Rather than the egg-dip method, I used the Dijon variation listed at the bottom of the recipe, but in a fit of cleverness, I added a pinch of cayenne pepper and a tablespoon of light sour cream to the mustard to make a pleasingly smooth bite. The Dijon variation is awesome - it has become my preferred method, because I can just dump all of the chicken pieces into the mustard bowl and mix them around. It's very quick.

November 02, 2005

Bread - that's almost a meal

I have a lot to live up to, in the bread-making department.

When I first started making bread, it was my mother's brown bread that I made. Dense with whole wheat and added wheat germ and bran, dark with molasses, enriched with eggs and baked in six-loaf batches, her bread was a hearty, filling loaf that rounded out a bowl of soup or stew into a dinner quite handily. The recipe, for which - alas! - I do not have a written copy, was tricksy. She gave it over and over to friends and community members who admired her bread, but they almost universally reported failure of their attempts to replicate her bread.

For some reason, her recipe just didn't work well for others, but I was one of the few who could even come close - although mine never rose quite as high as hers and therefore was a little denser and a little crumblier. That was the bread that I grew up with as sandwich bread; a sandwich made from two of these slices would sit with you for a while.

We did occasionally have other, lighter breads in the house, when I was growing up, usually in the form of soft French loaves - batards - that were our favourite base for garlic bread on spaghetti dinner nights. I was enamoured of their airy texture, which was foreign and exotic seeming to me, but didn't have the sugary squidge of the white sandwich bread my schoolmates had in their lunches. In my late teens I discovered sourdough rye breads, and cheese breads. Despite my affection for "regular" bread, what a delightful discovery these new breads were! My eyes were opened to the possibilities.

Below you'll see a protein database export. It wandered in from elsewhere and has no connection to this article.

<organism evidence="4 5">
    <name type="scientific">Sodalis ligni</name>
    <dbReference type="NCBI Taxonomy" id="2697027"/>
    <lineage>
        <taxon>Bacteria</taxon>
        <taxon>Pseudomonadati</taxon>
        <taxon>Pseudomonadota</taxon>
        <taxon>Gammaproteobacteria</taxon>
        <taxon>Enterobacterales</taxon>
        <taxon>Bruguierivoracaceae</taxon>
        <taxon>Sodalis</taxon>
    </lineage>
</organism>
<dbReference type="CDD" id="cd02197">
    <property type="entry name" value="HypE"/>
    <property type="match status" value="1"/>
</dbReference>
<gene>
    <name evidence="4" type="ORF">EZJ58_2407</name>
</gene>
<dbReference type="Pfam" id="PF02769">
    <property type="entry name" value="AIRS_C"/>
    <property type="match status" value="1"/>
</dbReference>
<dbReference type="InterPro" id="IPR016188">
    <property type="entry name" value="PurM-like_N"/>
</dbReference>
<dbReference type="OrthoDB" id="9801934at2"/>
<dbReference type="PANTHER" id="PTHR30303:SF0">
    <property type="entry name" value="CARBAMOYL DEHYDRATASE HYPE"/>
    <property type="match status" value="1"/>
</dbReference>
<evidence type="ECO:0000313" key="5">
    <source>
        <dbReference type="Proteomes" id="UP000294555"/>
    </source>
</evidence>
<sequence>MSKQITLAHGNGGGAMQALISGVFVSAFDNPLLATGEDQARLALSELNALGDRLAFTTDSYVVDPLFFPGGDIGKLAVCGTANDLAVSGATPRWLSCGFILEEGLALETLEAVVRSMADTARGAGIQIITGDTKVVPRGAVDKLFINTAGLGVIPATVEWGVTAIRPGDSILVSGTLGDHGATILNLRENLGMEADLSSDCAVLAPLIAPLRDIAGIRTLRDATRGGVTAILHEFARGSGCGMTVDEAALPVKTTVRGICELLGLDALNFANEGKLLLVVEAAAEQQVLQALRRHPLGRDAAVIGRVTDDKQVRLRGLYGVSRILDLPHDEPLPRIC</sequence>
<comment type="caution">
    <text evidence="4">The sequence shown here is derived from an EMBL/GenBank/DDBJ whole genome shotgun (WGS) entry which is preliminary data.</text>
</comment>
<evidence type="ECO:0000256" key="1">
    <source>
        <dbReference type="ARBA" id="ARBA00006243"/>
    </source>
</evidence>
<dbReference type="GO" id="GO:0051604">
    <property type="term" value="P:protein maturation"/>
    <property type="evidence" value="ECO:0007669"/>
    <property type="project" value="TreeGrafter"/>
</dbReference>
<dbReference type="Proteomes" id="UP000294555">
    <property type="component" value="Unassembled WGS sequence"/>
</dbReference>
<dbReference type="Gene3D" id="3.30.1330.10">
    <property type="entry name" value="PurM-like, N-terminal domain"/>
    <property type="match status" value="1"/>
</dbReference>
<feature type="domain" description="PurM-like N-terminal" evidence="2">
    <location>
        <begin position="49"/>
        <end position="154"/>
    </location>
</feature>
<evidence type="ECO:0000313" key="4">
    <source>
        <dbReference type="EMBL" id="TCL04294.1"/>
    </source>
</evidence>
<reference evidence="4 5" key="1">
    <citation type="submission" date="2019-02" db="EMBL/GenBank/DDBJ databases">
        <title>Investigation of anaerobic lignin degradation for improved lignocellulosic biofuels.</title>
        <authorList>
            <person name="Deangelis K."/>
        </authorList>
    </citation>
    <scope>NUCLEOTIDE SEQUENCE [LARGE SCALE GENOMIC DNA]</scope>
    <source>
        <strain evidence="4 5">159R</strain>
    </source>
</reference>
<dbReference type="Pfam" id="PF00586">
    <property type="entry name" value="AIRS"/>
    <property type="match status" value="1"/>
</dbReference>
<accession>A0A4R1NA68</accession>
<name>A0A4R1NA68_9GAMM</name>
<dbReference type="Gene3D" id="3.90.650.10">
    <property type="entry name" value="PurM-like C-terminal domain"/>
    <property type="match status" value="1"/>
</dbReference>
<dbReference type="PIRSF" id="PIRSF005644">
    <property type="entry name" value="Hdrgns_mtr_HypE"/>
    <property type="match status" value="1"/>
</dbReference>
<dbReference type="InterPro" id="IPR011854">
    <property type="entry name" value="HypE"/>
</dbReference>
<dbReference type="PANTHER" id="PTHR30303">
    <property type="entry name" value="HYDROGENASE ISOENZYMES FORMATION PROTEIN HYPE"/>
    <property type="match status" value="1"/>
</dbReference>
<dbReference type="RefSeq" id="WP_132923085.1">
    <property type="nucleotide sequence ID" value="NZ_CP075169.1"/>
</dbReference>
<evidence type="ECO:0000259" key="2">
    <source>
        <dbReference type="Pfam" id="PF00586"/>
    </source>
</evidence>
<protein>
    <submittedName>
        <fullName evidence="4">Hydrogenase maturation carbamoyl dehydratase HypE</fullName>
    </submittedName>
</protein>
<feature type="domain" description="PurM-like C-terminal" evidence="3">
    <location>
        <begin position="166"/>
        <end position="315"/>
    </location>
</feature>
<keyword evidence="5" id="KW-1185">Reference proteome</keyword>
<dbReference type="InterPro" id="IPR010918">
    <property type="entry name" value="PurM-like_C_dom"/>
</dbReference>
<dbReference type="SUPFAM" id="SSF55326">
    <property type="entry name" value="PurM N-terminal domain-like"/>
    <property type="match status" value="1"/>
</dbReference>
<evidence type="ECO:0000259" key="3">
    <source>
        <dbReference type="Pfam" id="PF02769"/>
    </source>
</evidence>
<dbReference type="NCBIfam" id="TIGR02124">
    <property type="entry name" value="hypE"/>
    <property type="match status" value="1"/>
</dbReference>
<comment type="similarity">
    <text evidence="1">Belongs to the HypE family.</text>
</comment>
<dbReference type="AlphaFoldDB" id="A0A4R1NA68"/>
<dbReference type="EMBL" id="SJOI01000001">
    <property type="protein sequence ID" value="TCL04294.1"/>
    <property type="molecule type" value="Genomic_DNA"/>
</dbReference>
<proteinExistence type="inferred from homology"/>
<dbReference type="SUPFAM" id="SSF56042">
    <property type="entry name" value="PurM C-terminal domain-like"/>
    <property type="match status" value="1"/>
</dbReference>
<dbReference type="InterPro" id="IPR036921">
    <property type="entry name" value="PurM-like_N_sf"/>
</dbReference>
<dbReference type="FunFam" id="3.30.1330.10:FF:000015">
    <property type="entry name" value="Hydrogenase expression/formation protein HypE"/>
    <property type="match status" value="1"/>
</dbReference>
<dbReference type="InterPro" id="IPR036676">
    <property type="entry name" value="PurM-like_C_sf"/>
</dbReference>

When I began experimenting with bread baking in my twenties, I quickly came up with a heartier type of white bread of my own: The Cornmeal Cheddar Onion loaf. I played with the proportion of cornmeal to wheat flour, and experimented with using raw minced onion or sauteed. I adjusted the level of cheese, and since I was at the time shifting towards sharp or aged cheeses, that simple change afforded a whole new level of cheese flavours.

It's a tasty bread, but it does have limited applications. It makes excellent toast, for example, and a shockingly good toasted cheese sandwich, but sweet applications and peanut butter are pretty much out of the question. It was originally designed as a breakfast bread - something heartier than your average loaf, to stay with you in the morning, but it translates to other meals pretty well. The cornmeal does reduce the amount of glutinous spring in the bread, so untoasted sandwiches can be a touch crumbly, but with a little capicolla and fresh mozzarella...maybe a little basil...it can be a delicious lunch. At mid-day or in the evening, next to a steaming bowl of soup, it holds its own. You can find the recipe here.